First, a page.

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5.Binahmed A, Nason RW, Abdoh AA. The clinical significance of positive surgical margin in oral cancer. Oral Oncol 2007;43:780-4.  Back to cited text no. 5
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6.Sieczka E, Datta R, Singh A, Loree T, Rigual N, Orner J. Cancer of the Buccal mucosa: Are margins and T Stage accurate predictors of local control? Am J Otolaryngol 2001;22:395-9.  Back to cited text no. 6
    
7.Brandwein-Gensler M, Teixeira MS, Lewis CM, Bryant L, Rolnitzky L, Johannes J, et al. Oral squamous cell carcinoma. Histologic risk assessment,but not margin status is strongly predictive of local disease free and overall survival. Am J Surg Pathol 2005;29:167-78.  Back to cited text no. 7
    
8.Looser KG, Shah JP, Strong EW. The significance of positive margins in surgically resected epidermoid carcinomas. Head Neck Surg 1978;1:107-11.  Back to cited text no. 8
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9.Kovacs AF. Relevance of positive margins in case of adjuvant therapy of oral cancer. Int J Oral Maxillofac Surg 2004;33:447-53.  Back to cited text no. 9
    
10.Sadeghi A, Kuisk H, Tran LM, Mackintosh R, Mclaren JR, Parker RG. The role of radiation therapy in squamous cell carcinoma of the upper aerodigestive tract with positive surgical margins. Am J Clin Oncol 1986;9:500-3.  Back to cited text no. 10
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11.Chen TY, Emrich LJ, Driscoll DL. The clinical significance of pathological findings in surgically resected margins of the primary tumor in head and neck Carcinoma. Int J Radiat Oncol Biol Phys 1987;13:833-7.  Back to cited text no. 11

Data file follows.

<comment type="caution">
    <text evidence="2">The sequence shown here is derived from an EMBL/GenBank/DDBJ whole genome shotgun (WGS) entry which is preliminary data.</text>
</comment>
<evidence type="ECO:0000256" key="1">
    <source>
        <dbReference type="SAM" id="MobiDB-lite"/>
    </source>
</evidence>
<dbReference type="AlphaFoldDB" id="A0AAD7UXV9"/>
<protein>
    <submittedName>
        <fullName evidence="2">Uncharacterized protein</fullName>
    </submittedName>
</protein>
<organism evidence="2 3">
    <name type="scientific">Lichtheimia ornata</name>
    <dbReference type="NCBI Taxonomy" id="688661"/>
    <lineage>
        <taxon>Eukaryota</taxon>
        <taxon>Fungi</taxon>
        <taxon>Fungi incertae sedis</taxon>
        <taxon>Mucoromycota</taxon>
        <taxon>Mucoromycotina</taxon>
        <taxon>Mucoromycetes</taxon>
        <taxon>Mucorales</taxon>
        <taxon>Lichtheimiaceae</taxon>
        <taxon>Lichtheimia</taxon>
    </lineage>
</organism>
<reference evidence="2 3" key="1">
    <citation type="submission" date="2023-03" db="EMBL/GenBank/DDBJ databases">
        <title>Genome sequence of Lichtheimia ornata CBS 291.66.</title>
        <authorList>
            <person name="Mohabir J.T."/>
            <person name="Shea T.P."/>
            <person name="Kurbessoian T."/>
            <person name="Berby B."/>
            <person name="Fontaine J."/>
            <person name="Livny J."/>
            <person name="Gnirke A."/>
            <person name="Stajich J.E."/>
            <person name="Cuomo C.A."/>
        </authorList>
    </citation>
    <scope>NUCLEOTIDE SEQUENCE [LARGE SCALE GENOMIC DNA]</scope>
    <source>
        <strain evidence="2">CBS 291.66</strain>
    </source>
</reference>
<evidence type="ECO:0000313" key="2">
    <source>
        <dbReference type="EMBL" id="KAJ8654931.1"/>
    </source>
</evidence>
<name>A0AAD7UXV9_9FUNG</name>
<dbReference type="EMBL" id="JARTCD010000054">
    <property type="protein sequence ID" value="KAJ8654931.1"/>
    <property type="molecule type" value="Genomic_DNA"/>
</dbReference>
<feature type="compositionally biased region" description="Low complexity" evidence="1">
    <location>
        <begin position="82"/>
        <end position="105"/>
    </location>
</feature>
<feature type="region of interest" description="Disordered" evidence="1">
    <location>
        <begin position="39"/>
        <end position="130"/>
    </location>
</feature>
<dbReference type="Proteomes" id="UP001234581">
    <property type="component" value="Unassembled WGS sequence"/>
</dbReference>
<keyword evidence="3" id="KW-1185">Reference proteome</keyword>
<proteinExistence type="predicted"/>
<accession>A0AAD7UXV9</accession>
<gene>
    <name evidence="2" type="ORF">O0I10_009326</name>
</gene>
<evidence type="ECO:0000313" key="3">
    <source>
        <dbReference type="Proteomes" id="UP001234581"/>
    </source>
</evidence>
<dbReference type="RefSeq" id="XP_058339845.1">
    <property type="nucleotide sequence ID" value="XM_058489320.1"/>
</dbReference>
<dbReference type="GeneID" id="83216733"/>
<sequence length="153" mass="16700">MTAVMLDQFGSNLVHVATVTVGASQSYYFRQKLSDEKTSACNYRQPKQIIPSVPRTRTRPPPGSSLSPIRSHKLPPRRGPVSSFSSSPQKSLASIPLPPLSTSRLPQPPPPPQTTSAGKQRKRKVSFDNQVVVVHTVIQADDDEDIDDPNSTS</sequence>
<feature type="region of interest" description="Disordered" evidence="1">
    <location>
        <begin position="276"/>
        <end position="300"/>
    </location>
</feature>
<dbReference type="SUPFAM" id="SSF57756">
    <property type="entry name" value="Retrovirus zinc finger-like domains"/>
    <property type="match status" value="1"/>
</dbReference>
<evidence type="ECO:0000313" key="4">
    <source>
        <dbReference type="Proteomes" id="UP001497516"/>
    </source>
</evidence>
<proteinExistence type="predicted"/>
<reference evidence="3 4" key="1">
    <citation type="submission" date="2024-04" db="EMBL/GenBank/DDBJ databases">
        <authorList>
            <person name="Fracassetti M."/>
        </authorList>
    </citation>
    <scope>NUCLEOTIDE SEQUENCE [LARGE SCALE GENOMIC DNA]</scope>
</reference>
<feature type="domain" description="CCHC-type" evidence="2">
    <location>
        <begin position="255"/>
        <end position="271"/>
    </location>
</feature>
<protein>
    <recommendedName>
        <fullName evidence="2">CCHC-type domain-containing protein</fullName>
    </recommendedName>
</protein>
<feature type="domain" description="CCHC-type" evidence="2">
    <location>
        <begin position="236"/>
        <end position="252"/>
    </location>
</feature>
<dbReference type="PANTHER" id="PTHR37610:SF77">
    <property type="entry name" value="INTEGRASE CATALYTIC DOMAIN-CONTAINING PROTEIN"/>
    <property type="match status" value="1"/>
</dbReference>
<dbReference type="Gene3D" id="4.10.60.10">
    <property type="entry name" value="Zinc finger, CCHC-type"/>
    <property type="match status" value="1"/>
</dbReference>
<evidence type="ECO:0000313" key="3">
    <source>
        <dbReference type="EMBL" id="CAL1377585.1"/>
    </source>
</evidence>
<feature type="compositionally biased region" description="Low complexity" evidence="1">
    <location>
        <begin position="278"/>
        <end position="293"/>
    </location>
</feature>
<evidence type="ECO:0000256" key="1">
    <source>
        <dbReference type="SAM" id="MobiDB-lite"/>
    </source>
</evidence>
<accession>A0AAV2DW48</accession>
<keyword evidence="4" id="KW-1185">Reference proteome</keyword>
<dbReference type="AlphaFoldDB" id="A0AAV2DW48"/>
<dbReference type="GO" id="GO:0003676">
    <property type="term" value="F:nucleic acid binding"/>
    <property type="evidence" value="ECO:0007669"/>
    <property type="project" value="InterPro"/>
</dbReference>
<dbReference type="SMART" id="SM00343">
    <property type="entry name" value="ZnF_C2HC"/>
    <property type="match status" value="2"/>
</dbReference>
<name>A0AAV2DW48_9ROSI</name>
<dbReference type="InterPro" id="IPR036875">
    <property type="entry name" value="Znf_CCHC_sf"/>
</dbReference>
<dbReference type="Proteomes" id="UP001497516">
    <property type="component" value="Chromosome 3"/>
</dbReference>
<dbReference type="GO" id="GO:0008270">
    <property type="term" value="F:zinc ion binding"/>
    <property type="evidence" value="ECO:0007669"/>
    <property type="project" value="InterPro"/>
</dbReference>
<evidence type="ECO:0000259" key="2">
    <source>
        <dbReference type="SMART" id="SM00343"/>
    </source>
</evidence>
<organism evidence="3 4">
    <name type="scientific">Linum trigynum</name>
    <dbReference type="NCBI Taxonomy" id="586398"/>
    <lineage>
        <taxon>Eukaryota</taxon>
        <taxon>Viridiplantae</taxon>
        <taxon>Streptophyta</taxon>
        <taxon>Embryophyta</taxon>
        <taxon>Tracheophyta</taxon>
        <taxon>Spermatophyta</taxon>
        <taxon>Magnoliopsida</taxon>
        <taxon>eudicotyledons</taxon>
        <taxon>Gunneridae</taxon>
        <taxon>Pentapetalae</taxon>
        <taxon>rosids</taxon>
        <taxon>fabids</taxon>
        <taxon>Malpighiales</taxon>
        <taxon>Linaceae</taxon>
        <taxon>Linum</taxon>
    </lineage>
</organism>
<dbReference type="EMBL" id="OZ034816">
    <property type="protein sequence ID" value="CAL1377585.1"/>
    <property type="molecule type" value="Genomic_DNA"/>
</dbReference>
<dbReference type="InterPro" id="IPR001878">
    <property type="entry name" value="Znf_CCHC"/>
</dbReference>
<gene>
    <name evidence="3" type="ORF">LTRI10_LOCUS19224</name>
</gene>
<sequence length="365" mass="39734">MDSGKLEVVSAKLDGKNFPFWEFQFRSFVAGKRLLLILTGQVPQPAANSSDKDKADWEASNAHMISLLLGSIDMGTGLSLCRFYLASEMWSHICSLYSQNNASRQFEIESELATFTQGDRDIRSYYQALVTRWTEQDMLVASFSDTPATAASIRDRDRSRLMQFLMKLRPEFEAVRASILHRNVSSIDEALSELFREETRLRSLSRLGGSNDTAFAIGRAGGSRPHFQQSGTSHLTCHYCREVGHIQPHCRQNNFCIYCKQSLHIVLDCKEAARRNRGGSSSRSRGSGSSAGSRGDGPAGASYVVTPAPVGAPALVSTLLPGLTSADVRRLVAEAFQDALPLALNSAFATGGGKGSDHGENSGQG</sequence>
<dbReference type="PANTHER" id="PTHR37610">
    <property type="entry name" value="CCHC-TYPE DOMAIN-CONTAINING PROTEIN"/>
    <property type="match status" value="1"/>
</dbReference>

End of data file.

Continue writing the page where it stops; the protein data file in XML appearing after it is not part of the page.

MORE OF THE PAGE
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12.Byers RM, Bland KI, Borlase B, Luna M. The prognostic and therapeutic value of frozen section determination in the surgical treatment of squamous carcinoma of the head and neck. Am J Surg 1978;136:525-8.  Back to cited text no. 12
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13.Kerawala CJ, Ong TK. Relocating the site of frozen sections-Is there room for improvement? Head Neck 2001;23:230-2.  Back to cited text no. 13
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14.DinNardo LJ, Lin J, Karageorge LS, Powers CN. Accuracy, utility and cost of frozen section margins in head and neck cancer surgery. Laryngoscope 2000;110:1773-6.  Back to cited text no. 14
    
15.Pathak KA, Nason RW, Penner C, Viallet NR, Sutherland D, Kerr PD. Impact of frozen section assessment of operative margins on survival in oral cancer. Oral Surg Oral Med Oral Pathol Oral Radiol Endod 2009;107:235-9.  Back to cited text no. 15
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16.Ribeiro NF, Godden DR, Wilson GE, Butterworth DM, Woodwards RT. Do frozen sections help achieve adequate margins in the resection of oral carcinoma? Int J Oral Maxillofac Surg 2003;32:152-8.  Back to cited text no. 16
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17.Lee JG. Detection of residual carcinoma of the oral cavity, oropharynx, hypopharynx and larynx: a study of surgical margins. Trans Am Acad Ophthalmol Otolaryngol 1974;78:ORL49-53.  Back to cited text no. 17
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18.Sutton DN, Brown JS, Rogers SN, Vaughan ED, Woolgar JA. The prognostic implications of surgical margin in oral squamous cell carcinoma. Int J Oral Maxillofac Surg 2003;32:30-4.  Back to cited text no. 18
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19.Ord RA, Aisner S, Frable WJ. Accuracy of frozen section in assessing margins in oral cancer resection. J Oral Maxillofac Surg 1997;55:663-9.  Back to cited text no. 19
    
20.Scholl P, Byers RM, Batsakis JG, Wolf BS, Santini H. Microscopic cut through of cancer in the surgical treatment of carcinoma of the tongue. Am J Surg 1986;152:354-60.  Back to cited text no. 20
    


    Figures

  [Figure 1], [Figure 2], [Figure 3]
 
 
    Tables

  [Table 1], [Table 2], [Table 3], [Table 4], [Table 5]